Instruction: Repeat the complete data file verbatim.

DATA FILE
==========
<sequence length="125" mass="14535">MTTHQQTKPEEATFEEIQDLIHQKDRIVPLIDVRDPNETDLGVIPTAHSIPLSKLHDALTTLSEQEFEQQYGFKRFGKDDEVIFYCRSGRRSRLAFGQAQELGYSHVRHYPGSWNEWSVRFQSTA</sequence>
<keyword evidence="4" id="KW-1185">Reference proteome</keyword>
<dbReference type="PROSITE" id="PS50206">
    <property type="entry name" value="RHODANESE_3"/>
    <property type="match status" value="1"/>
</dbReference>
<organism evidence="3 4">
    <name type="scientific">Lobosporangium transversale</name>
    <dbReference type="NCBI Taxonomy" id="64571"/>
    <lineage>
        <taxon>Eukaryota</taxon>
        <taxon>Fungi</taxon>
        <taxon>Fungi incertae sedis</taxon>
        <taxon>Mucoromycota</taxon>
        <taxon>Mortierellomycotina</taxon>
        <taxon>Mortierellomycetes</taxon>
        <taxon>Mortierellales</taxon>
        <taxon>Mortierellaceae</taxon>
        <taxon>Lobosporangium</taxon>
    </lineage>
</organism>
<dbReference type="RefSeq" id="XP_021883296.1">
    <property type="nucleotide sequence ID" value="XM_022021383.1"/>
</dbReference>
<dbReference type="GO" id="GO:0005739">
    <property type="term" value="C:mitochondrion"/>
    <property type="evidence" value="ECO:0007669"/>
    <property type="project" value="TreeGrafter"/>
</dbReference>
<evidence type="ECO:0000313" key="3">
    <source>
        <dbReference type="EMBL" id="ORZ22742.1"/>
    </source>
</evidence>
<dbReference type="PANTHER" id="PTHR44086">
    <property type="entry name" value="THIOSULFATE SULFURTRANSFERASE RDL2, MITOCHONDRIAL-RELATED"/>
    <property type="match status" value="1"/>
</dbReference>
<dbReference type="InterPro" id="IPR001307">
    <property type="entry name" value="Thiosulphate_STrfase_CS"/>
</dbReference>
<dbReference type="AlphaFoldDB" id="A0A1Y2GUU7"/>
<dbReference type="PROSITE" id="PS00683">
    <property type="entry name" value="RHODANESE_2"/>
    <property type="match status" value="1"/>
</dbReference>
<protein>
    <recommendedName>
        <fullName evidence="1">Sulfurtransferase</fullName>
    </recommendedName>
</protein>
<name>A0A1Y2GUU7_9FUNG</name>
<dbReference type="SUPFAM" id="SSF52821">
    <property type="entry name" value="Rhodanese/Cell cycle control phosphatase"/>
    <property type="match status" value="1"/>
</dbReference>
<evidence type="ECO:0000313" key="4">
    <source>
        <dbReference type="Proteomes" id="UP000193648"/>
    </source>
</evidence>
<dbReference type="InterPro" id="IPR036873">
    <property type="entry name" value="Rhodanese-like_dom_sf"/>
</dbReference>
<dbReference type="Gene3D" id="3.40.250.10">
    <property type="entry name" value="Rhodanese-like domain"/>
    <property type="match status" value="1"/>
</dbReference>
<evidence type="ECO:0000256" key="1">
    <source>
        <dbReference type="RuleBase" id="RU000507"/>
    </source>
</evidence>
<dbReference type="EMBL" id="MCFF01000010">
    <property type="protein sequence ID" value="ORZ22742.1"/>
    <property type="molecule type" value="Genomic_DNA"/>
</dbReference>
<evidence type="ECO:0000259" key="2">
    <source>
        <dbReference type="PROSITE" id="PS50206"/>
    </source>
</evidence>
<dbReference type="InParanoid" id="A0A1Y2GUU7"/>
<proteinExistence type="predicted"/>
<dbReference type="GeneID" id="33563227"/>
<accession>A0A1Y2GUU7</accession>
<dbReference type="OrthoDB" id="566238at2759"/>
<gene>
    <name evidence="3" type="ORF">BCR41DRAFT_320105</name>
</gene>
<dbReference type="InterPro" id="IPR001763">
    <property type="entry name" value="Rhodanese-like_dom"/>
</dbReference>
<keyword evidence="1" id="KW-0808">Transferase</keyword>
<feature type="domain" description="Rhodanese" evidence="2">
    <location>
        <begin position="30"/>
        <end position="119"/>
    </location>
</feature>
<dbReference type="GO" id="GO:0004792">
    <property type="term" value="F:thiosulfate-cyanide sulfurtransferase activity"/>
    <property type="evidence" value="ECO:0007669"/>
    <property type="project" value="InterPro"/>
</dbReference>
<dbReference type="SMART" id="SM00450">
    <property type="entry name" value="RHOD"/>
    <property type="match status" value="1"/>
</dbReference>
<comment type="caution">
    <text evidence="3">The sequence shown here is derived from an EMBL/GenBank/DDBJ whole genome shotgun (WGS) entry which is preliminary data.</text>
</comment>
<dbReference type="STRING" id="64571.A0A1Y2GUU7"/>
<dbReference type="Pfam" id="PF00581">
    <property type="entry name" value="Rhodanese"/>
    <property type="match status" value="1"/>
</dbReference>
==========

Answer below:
<sequence length="125" mass="14535">MTTHQQTKPEEATFEEIQDLIHQKDRIVPLIDVRDPNETDLGVIPTAHSIPLSKLHDALTTLSEQEFEQQYGFKRFGKDDEVIFYCRSGRRSRLAFGQAQELGYSHVRHYPGSWNEWSVRFQSTA</sequence>
<keyword evidence="4" id="KW-1185">Reference proteome</keyword>
<dbReference type="PROSITE" id="PS50206">
    <property type="entry name" value="RHODANESE_3"/>
    <property type="match status" value="1"/>
</dbReference>
<organism evidence="3 4">
    <name type="scientific">Lobosporangium transversale</name>
    <dbReference type="NCBI Taxonomy" id="64571"/>
    <lineage>
        <taxon>Eukaryota</taxon>
        <taxon>Fungi</taxon>
        <taxon>Fungi incertae sedis</taxon>
        <taxon>Mucoromycota</taxon>
        <taxon>Mortierellomycotina</taxon>
        <taxon>Mortierellomycetes</taxon>
        <taxon>Mortierellales</taxon>
        <taxon>Mortierellaceae</taxon>
        <taxon>Lobosporangium</taxon>
    </lineage>
</organism>
<dbReference type="RefSeq" id="XP_021883296.1">
    <property type="nucleotide sequence ID" value="XM_022021383.1"/>
</dbReference>
<dbReference type="GO" id="GO:0005739">
    <property type="term" value="C:mitochondrion"/>
    <property type="evidence" value="ECO:0007669"/>
    <property type="project" value="TreeGrafter"/>
</dbReference>
<evidence type="ECO:0000313" key="3">
    <source>
        <dbReference type="EMBL" id="ORZ22742.1"/>
    </source>
</evidence>
<dbReference type="PANTHER" id="PTHR44086">
    <property type="entry name" value="THIOSULFATE SULFURTRANSFERASE RDL2, MITOCHONDRIAL-RELATED"/>
    <property type="match status" value="1"/>
</dbReference>
<dbReference type="InterPro" id="IPR001307">
    <property type="entry name" value="Thiosulphate_STrfase_CS"/>
</dbReference>
<dbReference type="AlphaFoldDB" id="A0A1Y2GUU7"/>
<dbReference type="PROSITE" id="PS00683">
    <property type="entry name" value="RHODANESE_2"/>
    <property type="match status" value="1"/>
</dbReference>
<protein>
    <recommendedName>
        <fullName evidence="1">Sulfurtransferase</fullName>
    </recommendedName>
</protein>
<name>A0A1Y2GUU7_9FUNG</name>
<dbReference type="SUPFAM" id="SSF52821">
    <property type="entry name" value="Rhodanese/Cell cycle control phosphatase"/>
    <property type="match status" value="1"/>
</dbReference>
<evidence type="ECO:0000313" key="4">
    <source>
        <dbReference type="Proteomes" id="UP000193648"/>
    </source>
</evidence>
<dbReference type="InterPro" id="IPR036873">
    <property type="entry name" value="Rhodanese-like_dom_sf"/>
</dbReference>
<dbReference type="Gene3D" id="3.40.250.10">
    <property type="entry name" value="Rhodanese-like domain"/>
    <property type="match status" value="1"/>
</dbReference>
<evidence type="ECO:0000256" key="1">
    <source>
        <dbReference type="RuleBase" id="RU000507"/>
    </source>
</evidence>
<dbReference type="EMBL" id="MCFF01000010">
    <property type="protein sequence ID" value="ORZ22742.1"/>
    <property type="molecule type" value="Genomic_DNA"/>
</dbReference>
<evidence type="ECO:0000259" key="2">
    <source>
        <dbReference type="PROSITE" id="PS50206"/>
    </source>
</evidence>
<dbReference type="InParanoid" id="A0A1Y2GUU7"/>
<proteinExistence type="predicted"/>
<dbReference type="GeneID" id="33563227"/>
<accession>A0A1Y2GUU7</accession>
<dbReference type="OrthoDB" id="566238at2759"/>
<gene>
    <name evidence="3" type="ORF">BCR41DRAFT_320105</name>
</gene>
<dbReference type="InterPro" id="IPR001763">
    <property type="entry name" value="Rhodanese-like_dom"/>
</dbReference>
<keyword evidence="1" id="KW-0808">Transferase</keyword>
<feature type="domain" description="Rhodanese" evidence="2">
    <location>
        <begin position="30"/>
        <end position="119"/>
    </location>
</feature>
<dbReference type="GO" id="GO:0004792">
    <property type="term" value="F:thiosulfate-cyanide sulfurtransferase activity"/>
    <property type="evidence" value="ECO:0007669"/>
    <property type="project" value="InterPro"/>
</dbReference>
<dbReference type="SMART" id="SM00450">
    <property type="entry name" value="RHOD"/>
    <property type="match status" value="1"/>
</dbReference>
<comment type="caution">
    <text evidence="3">The sequence shown here is derived from an EMBL/GenBank/DDBJ whole genome shotgun (WGS) entry which is preliminary data.</text>
</comment>
<dbReference type="STRING" id="64571.A0A1Y2GUU7"/>
<dbReference type="Pfam" id="PF00581">
    <property type="entry name" value="Rhodanese"/>
    <property type="match status" value="1"/>
</dbReference>